After he was included in a social media mention by a news organization as likely to vote to convict President Donald Trump, Alaska Sen. Dan Sullivan issued a statement making it clear he has not taken a position.
Alaska’s former Attorney General, now serving his second term in the U.S. Senate, said he was not ready to rush to judgment.
“Before the 2020 impeachment trial, I said that impeachment and conviction are the most severe constitutional ‘checks’ or remedies given to Congress in dealing with the conduct of a President. The charges being brought against President Trump are serious and will be given serious consideration, including examining the historical and legal precedents and the long-term impacts a conviction under these circumstances could have on our Republic,” Sullivan wrote.
The Left has tried to impeach Trump since he first took office in January of 2017, with efforts underway the week of his inauguration. By July of 2017, Democrats had filed their first article of impeachment, after Trump had fired FBI Director James Comey. Back then, the House was controlled by Republicans, and the effort failed. When Democrats took control of the House in 2018, the effort to impeach gathered steam.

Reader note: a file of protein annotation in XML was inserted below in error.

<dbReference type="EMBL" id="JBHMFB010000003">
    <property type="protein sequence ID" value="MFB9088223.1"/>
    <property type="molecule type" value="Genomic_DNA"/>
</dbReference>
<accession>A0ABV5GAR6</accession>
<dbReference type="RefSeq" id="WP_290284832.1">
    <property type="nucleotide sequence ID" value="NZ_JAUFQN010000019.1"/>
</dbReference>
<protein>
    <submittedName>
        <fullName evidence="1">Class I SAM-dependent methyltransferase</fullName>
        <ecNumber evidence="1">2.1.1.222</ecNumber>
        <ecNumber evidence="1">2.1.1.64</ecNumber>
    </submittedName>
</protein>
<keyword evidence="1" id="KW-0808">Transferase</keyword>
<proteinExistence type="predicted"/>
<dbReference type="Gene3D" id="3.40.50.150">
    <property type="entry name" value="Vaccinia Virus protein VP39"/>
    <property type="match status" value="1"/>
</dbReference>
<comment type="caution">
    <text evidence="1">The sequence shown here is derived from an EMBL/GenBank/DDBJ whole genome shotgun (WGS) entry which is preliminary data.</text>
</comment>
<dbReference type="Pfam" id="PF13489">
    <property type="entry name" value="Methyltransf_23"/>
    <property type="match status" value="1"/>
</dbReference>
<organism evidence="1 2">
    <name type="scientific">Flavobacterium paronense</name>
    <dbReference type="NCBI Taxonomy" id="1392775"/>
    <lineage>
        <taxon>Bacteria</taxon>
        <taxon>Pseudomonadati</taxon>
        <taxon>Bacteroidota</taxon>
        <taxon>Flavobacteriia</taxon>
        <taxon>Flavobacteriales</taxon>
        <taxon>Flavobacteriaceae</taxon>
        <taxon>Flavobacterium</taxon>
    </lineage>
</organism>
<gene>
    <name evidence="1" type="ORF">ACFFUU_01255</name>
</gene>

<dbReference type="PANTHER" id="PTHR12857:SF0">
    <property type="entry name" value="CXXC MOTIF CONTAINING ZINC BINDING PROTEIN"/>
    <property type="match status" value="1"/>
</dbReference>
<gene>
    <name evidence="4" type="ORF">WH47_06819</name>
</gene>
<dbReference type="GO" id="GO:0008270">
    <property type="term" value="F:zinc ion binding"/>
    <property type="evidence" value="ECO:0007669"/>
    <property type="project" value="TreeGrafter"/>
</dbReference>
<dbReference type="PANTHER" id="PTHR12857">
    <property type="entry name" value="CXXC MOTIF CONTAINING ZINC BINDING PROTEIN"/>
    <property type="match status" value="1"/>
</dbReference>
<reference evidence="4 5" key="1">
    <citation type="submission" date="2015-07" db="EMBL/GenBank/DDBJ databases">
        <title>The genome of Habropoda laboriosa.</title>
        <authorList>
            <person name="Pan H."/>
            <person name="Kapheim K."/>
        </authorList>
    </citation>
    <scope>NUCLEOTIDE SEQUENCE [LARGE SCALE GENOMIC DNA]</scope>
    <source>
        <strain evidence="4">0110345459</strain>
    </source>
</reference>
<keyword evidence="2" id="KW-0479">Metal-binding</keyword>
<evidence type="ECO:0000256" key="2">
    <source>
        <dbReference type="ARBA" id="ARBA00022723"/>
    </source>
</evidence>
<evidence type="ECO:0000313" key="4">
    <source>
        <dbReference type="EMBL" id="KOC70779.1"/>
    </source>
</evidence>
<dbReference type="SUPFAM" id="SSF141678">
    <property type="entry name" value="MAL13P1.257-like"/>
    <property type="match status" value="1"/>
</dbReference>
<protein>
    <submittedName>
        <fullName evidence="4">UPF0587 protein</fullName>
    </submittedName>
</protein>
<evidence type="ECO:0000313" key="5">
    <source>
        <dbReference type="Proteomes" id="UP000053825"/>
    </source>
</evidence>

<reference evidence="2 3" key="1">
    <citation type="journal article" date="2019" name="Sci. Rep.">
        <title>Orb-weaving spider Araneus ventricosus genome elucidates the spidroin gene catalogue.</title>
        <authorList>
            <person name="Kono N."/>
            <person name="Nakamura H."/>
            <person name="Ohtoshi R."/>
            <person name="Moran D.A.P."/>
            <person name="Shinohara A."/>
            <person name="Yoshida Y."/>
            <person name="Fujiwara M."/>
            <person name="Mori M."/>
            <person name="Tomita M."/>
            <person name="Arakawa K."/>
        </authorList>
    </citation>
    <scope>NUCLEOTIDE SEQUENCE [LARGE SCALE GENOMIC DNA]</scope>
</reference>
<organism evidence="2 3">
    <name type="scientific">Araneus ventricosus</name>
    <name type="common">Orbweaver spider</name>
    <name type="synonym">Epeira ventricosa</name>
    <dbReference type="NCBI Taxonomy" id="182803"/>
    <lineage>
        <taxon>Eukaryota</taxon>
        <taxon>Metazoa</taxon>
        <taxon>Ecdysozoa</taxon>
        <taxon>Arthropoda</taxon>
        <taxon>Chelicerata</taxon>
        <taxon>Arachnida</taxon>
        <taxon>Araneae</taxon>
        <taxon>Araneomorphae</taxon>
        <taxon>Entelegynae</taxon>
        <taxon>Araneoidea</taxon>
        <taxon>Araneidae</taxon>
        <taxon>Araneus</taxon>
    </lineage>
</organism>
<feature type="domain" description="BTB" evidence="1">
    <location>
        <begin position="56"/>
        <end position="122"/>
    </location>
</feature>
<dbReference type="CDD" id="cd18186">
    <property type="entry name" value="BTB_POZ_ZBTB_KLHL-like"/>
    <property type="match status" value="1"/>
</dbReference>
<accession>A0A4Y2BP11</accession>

Reps. Brad Sherman of California and Al Green of Texas filed for a second time their article of impeachment. Freshman Democrat Rashida Tlaib, associated with MoveOn.org, proclaimed Democrats would “impeach the motherf—-.” Finally, after the 2018 election, Speaker Nancy Pelosi got on the impeachment train.
This is the second impeachment that has been voted on by the full House. The first one was turned down by the Senate, while the second impeachment could be taken up on Jan. 19 by the Republican-controlled Senate. But the Senate switches to Democrat control on Jan. 20, under the leadership of Sen. Chuck Schumer. That same day, Trump is no longer in office, which makes the conviction unlikely. The whole scenario is filled with political theater and grandstanding by victorious Democrats.
Sullivan is watching it unfold and said he will do his constitutional duty, when the time comes.
“For now, I continue to focus on helping to facilitate the orderly transition of power and a safe inauguration — our country needs both.”
As for Sen. Lisa Murkowski, her office has issued no statement, but in an earlier statement, she said it was time for Trump to quit, and that if he didn’t, she wasn’t sure she would stay in the Republican Party.